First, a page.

This description describes the beginning of the Jesus Prayer.  It is not meant to end after a 5 or 10 or 30 minute period of seating quietly with the prayer.  The prayer comes back to us again and again though out the day forming a “background” to our daily activities.  The practice of the Jesus Prayer is a step toward the scriptural encouragement to “pray without ceasing.” (1 Thessalonians 5:17)

What do you think?  Want to give it a try today? And when you do, be open to the prayer coming back to your awareness thoughout the day.


32 – Breath Prayer – Intention on the Spiritual Journey

Breathing is not only the most natural thing to do, it sustains life.  Breath prayer for many is a prime sustainer of life.

In breath prayer we repeat a short, repetitive prayer phrase to the rhythm of our breathing.  As we breathe in we repeat the first words or phrase of the prayer; then as we breathe out we repeat the second phrase of the prayer.  Typical phrases used in breath prayer are –

Breath of life; breath on me

O Lord; baptize me with love

Father; teach me gentleness

Lord Jesus Christ; have mercy on me

 In the examples above the first phrase is a name or image of God and serves to remind us that we are in God’s presence and is said as we breathe in.  The second phrase expresses a God-given desire and is said as we exhale, releasing not only our breath but the words of the prayer to God.  As we repeatably breathe, so we repeat the prayer again and again.

Why not give yourself five minutes sometime today to try the breath prayer.  First, select one of the phrases above or a similar phrase.  Next, sit comfortably and begin to notice your breathing.  Then, as you are ready, start repeating the prayer to the rhythm of your breathing.  Maybe you will want to come back to the pattern at different times during the day.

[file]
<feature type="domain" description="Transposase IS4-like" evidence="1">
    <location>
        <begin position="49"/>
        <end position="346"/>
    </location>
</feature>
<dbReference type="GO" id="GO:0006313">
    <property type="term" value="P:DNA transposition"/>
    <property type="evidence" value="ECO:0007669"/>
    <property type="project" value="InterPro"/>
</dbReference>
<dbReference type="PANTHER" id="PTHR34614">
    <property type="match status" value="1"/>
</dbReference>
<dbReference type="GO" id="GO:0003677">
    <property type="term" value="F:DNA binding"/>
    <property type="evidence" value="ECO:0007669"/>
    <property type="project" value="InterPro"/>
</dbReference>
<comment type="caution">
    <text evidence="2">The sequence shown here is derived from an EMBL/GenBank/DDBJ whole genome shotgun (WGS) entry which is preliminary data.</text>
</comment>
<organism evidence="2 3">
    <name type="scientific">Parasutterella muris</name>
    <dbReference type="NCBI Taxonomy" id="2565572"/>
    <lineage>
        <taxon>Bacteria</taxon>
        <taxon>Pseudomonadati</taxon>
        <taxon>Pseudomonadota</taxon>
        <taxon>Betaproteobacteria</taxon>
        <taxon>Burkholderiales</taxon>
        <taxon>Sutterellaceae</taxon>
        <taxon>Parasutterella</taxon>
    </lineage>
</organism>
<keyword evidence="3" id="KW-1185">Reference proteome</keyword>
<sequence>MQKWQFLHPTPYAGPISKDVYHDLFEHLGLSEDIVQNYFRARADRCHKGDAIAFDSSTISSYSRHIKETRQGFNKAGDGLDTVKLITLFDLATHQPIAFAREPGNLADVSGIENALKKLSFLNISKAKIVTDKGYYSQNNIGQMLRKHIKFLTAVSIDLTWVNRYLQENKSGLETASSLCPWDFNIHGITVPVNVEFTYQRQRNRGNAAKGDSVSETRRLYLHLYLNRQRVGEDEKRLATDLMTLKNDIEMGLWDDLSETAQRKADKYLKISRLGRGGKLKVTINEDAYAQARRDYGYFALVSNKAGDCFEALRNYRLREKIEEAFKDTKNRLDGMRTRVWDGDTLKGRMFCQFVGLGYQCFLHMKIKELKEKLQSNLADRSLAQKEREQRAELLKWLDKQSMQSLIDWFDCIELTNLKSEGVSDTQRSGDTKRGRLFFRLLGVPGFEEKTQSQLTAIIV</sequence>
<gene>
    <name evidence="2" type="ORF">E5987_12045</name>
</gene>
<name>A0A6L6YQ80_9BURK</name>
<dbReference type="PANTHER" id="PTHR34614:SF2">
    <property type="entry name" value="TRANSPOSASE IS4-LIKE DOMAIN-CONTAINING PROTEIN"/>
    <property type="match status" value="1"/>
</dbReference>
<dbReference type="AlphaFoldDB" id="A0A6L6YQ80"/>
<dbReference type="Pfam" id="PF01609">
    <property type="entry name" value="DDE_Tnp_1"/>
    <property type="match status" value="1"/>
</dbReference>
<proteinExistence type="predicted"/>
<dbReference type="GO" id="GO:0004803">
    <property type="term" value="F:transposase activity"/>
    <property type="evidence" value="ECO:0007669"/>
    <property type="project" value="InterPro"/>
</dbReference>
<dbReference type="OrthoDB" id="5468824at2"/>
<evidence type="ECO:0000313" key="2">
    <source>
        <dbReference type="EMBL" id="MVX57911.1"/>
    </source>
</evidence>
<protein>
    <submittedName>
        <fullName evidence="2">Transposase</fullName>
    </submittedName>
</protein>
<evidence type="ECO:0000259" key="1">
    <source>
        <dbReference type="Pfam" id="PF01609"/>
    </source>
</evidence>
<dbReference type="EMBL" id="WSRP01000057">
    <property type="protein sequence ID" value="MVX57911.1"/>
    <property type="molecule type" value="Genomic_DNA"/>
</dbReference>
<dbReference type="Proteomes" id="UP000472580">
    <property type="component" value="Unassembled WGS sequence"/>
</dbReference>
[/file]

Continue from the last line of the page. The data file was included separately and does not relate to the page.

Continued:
You can find more on the breath prayer in the following –

Spiritual Disciplines Handbook (by Adele Ahlberg Calhoun) pp 204-206

Prayer: Finding the Heart’s True Home (by Richard Foster) pp 122-124

Soul Feast (by Marjorie J Thompson) pp 48-49

Companions in Christ (by Gerritt Scott Dawson, et al) pp 296-297

Exploring the Way (by Marjoirie J Thompson) p 46.

31 – Simple Prayer – Intention on the Spiritual Journey

The first chapter of Richard Foster’s Prayer: Finding the Heart’s True Home is entitled “Simple Prayer.”  He writes,

” … we are brought to the most basic, the most primary form of prayer: Simple Prayer … we bring ourselves before God just as we are, warts and all.  Like children before a loving father, we open our hearts and make our requests. We do not try to sort things out … We simply and unpretentiously share out concerns and make our petitions.” (p 9)

The first time I looked into this book I was surprised by to find this as the  first chapter. Maybe I was looking for something more spiritual, more profound, dare I say deeper.  That may be even more the reason I need to hear how truly deep simple prayer is.  It does after all arise from our heart of hearts; our deepest desires, hopes and fears.

Simple prayer is honest and real.  And it is who we are.

There is principle of prayer I have heard many times and it rings more and more true, “Pray as you can, not as you cannot.”


30 – Prayer – Intention on the Spiritual Journey

Over the next several weeks I would like us to think together about the different forms our prayers can take.  But before we look at different prayer practices, I would ask us to keep in mind two things.

First, keep in mind the words of Robert Mulholldand we have shared over the past three weeks.  He has reminded us that silence, solitude and prayer are not to seen just as spiritual practices along side other practices but form “the inner dynamics of how we engage in the disciplines, the deep inner posture of being we bring to the disciplines”  (Robert Mullholland, Invitation to a Journey, p 136).

Second, even while we speak of the “discipline of prayer” we must never reduce prayer to mere discipline, rules or obligation.  Flora Slosson Wuellner writes,